Want A Bit More Sleep? Hitting That Snooze Button Isn’t Always Bad, Study Finds

The snooze button has gotten a bad rap over the years — but a new study published in the Journal of Sleep Research suggests that snoozing doesn’t always mean losing.

Researchers from Stockholm University in Sweden found that stealing that extra few minutes of sleep could actually support the waking process.

Participants were evaluated in two separate studies, according to a press release from the university.

In the first study, 1,732 individuals answered questions about their morning wake routines.

Many of them reported using the snooze button, mainly because they were too tired to wake up right away.

In a follow-up study, 31 people who regularly used the snooze button were analyzed in a sleep lab for two nights.

On one of the mornings, they were allowed to snooze for 30 minutes.

On the other morning, they had to get up right away.

On the mornings when they snoozed, the participants performed better on cognitive tests.

They also showed no negative effects on their mood, sleepiness or cortisol (stress) levels.

“The key takeaway is that snoozing for 30 minutes in the morning doesn’t seem detrimental for your sleep or how tired you feel when waking up,” lead study author Tina Sundelin, a researcher at Stockholm University, told Fox News Digital.

The researchers also noticed a “decreased likelihood of waking from deep sleep” in the snoozers, Sundelin noted.

“When participants were allowed to snooze, they were also a bit more quick-thinking right when they got up.”

“Considering the commonly held opinion that snoozing is bad for you, I was surprised to find that the effects on sleep were so small, and that there was even a small benefit to cognitive functioning upon waking,” Sundelin added.

The study did have some limitations. For instance, it only included people who are regular snoozers and already find it easy to go back to sleep after each alarm.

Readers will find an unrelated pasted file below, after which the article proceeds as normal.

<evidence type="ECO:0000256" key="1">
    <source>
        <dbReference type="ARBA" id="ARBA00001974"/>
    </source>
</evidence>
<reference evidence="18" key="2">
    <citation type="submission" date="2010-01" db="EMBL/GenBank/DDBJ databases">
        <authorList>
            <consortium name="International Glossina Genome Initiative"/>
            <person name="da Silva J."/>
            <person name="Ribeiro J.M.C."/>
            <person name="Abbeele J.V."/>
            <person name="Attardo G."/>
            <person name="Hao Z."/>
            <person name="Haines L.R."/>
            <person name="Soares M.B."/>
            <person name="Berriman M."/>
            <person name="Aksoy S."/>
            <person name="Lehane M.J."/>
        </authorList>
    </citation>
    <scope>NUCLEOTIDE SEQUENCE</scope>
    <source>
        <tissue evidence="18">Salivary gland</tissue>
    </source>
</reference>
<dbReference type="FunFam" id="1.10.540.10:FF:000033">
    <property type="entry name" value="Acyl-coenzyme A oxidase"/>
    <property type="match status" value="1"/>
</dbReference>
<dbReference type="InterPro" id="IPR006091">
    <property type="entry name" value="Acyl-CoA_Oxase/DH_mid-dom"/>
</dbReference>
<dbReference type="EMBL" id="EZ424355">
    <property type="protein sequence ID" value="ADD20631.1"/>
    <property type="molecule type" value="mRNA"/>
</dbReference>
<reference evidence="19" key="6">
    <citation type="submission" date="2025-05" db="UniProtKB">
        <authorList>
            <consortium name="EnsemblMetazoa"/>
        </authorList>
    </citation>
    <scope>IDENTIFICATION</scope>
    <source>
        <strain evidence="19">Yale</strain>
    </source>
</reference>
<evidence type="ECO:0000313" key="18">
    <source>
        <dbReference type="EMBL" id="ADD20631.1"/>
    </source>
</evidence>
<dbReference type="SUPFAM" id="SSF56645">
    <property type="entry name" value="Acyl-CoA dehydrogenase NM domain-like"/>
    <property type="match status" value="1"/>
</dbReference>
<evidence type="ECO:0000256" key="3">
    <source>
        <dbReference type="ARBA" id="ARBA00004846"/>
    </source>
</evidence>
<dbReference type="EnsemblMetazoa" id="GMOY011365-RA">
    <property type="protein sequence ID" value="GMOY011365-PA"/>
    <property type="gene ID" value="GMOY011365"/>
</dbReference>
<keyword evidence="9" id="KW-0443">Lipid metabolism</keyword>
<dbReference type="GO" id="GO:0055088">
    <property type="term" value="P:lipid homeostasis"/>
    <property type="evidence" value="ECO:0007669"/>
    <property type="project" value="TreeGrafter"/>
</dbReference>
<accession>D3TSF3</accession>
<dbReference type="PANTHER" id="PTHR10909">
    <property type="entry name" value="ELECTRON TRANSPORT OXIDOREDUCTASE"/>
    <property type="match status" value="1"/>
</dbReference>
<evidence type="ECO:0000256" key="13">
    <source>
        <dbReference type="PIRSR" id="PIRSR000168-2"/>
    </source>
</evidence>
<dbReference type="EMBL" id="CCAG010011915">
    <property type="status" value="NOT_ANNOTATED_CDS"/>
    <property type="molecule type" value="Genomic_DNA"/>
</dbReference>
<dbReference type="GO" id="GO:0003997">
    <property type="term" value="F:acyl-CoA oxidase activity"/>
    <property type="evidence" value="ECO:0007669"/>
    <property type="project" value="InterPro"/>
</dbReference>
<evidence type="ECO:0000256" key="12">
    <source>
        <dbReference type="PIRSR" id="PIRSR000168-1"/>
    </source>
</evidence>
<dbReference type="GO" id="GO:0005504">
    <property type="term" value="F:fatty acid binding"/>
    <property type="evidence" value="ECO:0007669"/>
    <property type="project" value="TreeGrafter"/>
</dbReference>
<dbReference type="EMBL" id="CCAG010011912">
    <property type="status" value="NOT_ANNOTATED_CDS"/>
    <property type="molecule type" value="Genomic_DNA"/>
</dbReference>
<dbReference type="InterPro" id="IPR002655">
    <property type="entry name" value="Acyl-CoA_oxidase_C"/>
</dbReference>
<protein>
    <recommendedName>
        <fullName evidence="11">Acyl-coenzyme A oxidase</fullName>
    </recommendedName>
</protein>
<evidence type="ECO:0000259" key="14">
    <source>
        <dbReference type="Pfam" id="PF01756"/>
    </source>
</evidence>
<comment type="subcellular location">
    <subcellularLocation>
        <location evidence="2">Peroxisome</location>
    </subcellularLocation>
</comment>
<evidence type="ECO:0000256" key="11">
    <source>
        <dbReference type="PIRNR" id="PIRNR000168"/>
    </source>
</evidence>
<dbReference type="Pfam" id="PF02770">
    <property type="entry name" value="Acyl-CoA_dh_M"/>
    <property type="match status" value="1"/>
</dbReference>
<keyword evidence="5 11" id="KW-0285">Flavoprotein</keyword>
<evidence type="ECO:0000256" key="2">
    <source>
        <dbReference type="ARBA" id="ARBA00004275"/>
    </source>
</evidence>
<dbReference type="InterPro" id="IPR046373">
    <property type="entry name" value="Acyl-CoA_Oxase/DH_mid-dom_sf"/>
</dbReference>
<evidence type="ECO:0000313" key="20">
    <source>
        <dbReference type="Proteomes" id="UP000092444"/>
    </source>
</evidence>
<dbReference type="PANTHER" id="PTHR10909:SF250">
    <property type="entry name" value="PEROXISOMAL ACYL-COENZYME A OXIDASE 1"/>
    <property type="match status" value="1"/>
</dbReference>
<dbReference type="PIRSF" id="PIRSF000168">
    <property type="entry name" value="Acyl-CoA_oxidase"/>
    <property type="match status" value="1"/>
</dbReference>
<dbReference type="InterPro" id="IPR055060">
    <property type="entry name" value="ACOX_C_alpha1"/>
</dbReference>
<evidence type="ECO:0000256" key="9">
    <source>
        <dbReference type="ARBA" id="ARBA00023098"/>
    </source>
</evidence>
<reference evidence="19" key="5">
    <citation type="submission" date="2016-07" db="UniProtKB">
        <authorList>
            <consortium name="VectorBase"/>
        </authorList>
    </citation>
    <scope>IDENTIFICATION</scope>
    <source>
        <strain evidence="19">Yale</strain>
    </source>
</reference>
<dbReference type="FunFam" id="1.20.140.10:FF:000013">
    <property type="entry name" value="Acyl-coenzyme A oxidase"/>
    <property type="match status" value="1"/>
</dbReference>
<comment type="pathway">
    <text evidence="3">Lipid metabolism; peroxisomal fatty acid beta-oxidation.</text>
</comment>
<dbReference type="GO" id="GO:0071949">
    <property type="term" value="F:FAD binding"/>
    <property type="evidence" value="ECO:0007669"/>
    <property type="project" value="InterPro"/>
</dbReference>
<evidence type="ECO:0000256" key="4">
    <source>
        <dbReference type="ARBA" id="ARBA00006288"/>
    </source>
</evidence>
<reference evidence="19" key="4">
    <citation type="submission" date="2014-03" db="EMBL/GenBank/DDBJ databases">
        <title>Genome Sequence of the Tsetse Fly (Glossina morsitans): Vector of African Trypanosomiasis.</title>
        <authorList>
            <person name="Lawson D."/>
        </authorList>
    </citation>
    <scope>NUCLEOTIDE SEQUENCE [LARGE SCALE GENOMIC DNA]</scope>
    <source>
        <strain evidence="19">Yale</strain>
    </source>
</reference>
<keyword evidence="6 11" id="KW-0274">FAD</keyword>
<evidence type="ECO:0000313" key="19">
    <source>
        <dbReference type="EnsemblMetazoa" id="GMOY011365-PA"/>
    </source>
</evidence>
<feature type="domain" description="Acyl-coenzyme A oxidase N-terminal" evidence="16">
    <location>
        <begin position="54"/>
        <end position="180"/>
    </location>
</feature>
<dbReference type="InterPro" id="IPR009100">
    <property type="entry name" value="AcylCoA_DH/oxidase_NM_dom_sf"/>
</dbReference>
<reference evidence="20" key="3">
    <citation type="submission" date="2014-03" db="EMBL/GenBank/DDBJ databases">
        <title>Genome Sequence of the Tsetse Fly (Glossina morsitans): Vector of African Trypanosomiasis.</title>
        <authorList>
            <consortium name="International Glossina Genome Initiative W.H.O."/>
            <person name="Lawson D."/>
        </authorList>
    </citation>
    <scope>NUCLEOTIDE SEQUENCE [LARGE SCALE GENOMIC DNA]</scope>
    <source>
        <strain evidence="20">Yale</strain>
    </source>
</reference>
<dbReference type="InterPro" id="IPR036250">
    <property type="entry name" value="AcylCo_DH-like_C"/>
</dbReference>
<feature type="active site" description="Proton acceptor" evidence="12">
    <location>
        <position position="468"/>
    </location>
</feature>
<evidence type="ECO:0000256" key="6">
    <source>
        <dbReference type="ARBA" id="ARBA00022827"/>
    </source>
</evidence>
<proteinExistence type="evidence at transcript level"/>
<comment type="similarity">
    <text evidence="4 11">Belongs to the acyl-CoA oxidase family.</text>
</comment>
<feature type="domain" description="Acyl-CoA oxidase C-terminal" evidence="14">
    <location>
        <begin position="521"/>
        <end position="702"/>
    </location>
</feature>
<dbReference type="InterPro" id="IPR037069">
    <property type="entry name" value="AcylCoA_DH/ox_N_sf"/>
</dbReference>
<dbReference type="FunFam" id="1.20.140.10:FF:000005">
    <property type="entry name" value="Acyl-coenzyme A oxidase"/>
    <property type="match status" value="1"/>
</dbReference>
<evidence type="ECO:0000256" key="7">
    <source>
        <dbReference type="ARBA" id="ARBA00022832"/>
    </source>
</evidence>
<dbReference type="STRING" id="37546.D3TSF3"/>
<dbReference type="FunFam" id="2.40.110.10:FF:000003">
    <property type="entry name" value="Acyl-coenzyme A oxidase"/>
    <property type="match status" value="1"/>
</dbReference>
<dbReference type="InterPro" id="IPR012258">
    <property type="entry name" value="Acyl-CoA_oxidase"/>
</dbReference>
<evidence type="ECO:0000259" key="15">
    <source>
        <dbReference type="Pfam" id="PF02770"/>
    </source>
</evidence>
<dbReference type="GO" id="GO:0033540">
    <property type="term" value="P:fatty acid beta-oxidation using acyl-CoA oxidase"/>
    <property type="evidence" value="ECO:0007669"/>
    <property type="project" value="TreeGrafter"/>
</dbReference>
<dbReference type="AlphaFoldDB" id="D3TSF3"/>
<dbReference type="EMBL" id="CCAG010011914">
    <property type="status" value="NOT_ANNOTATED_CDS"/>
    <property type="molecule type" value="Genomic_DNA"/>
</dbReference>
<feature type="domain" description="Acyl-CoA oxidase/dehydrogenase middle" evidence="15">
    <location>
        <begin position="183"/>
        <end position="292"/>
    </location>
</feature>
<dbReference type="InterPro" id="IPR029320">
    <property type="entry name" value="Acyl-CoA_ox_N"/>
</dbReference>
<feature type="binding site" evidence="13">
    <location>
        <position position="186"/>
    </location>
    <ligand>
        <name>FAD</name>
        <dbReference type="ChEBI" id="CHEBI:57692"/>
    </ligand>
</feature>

“There were 31 participants in the experimental study, and we only looked at one night of snoozing compared to one night of not snoozing,” Sundelin told Fox News Digital.

“It would be really interesting to study a larger group of people over a longer time period.”

Additionally, the over 1,700 people who responded to an initial questionnaire about their waking habits were not representative of a particular population, Sundelin noted — so the researchers could not draw conclusions about how common snoozing is, only that many people wake up this way.

The snooze button has been around since 1956, when General Electric-Telechron released its “Snooz-Alarm,” which offered roughly 10 minutes of extra sleep with the tap of the bar on top.

In a 2022 study by the University of Notre Dame, researchers found that those who used the snooze function were less active during the day and “experienced more disturbances” while sleeping, according to a press release.

However, the snoozers did not report feeling tired more often, nor did they take more naps than the non-snoozers.

“There may be cases when hitting the snooze button is actually beneficial,” aid Stephen Mattingly, lead author of the study, in the press release.

“If you snooze and you’re more alert when you get behind the wheel to go to work, that might be a benefit and a useful one. If it reduces dependence on caffeine, that’s another.”


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